First, Koźniewski designed a 3-axis machine dubbed Sonohaptic. This device brings together both tactile sensations and sound by moving its robotic head equipped with a piezo sensor along the arm of the wearer, picking up tiny vibrations and translating them into some sci-fi-like tunes.


Meanwhile, One-Finger is a wireless controller created by ::vtol:: that enables sound production through the use of a finger equipped with a number of components. The wearable contraption is embedded with various sensors (bend, sonar, tilt and pulse), a Nord Modular G2, an Arduino Uno (ATmega328), as well as a Bluetooth module for communication.


When the pair is combined, a user can control the Sonohaptic through finger movements as it touches another person with the machine, thereby producing a “sonohaptical” experience. Intrigued? Not only can you read about the project here, be sure to watch it in action below.

This installation makes music out of crushing your belongings

Who knew slowly-crushed toys, electronics and accessories could make such haunting tunes?

Dmitry Morozov— who many refer to as ::vtol::—has returned yet again with another interactive installation. Just days after directing a symphony of robots, the artist is now looking to destroy any object that might happen to be on a person for the sake of sound composition. The unique project, called Oil, is comprised of five 10-ton hydraulic presses that crush practically anything, albeit an expensive smartphone, a pair of cheap glasses or anything in between.


In the process of destruction, a special microphone records the sounds made as the object undergoes deformation, and in just a few minutes, a computer algorithm transforms them into a 20 minutes album. Aside from a customized mic, each Oil station consists of an Arduino Uno (ATmega328), a Mac Mini, and an Apple CD drive. As visitors approach the shop press, they are instructed to steadily pump levers which bear down on an object (in some cases, even a maneki-neko figurine), as it expectedly emits crunching and cracking sounds.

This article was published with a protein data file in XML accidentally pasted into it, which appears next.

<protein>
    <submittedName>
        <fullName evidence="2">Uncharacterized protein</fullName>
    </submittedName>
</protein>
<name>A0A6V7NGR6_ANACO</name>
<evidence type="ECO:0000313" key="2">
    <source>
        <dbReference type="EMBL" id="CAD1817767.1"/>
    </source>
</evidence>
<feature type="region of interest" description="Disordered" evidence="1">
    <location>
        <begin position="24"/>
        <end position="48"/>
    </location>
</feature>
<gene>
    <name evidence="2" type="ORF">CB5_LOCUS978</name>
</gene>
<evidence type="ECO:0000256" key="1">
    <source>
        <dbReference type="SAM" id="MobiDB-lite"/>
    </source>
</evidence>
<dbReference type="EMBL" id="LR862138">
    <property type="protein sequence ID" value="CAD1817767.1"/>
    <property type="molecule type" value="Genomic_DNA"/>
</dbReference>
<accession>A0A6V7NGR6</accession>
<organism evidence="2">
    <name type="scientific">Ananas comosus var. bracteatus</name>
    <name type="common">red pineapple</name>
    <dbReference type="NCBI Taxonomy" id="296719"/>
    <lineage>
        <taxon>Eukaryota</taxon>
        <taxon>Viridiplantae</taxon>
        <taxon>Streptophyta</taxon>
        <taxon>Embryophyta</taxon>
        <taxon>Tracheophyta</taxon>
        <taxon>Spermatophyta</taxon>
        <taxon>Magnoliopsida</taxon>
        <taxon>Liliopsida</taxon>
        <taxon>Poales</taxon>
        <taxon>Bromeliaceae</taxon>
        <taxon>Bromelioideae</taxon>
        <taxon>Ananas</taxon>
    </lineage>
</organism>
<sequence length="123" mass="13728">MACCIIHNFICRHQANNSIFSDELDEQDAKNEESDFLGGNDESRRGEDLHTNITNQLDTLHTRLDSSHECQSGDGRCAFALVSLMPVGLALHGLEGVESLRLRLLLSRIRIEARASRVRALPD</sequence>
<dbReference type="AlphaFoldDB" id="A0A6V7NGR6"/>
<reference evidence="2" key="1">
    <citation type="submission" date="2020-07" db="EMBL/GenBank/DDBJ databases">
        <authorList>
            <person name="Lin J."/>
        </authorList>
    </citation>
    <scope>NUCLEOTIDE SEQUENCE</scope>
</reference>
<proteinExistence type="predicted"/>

“The project is intended to provoke visitors into spontaneously ridding themselves of material consumer objects for the sake of creating their own individual work of art via deprivation, divestment and destruction. Sound has been taken as the chief medium here with good reason, since sound art is perhaps the least material and most abstract of all genres in art,” ::vtol:: explains. “The technological aesthetic involved constitutes an ironic attempt to make the process of art production into a technological process, but the result, unlike that of mass production, demonstrates a contrary phenomenon – this is a work involving programming and code in the context of generative art, with the potential to broaden the range of instruments at art’s disposal.”

::vtol:: set parameters for how the sound would be processed using Pure Data, Max/MSP and AppleScript software programs. However, as you can imagine, the way in which each thing breaks is unique — especially when a 10-ton hydraulic press is at the helm.


So what do the participants get in exchange for destructing their possessions? The sound production is automatically recorded onto an audio CD and then handed over to the participant, of course. For those wondering if anyone would contribute to the ATmega328 driven installation, over the course of its exhibit commissioned by Moscow’s Garage Museum of Contemporary Art, 1,574 tracks were distributed. Looks like ::vtol:: crushed it yet again. (Literally.)

Those interested in learning more can head over to the project’s official page here.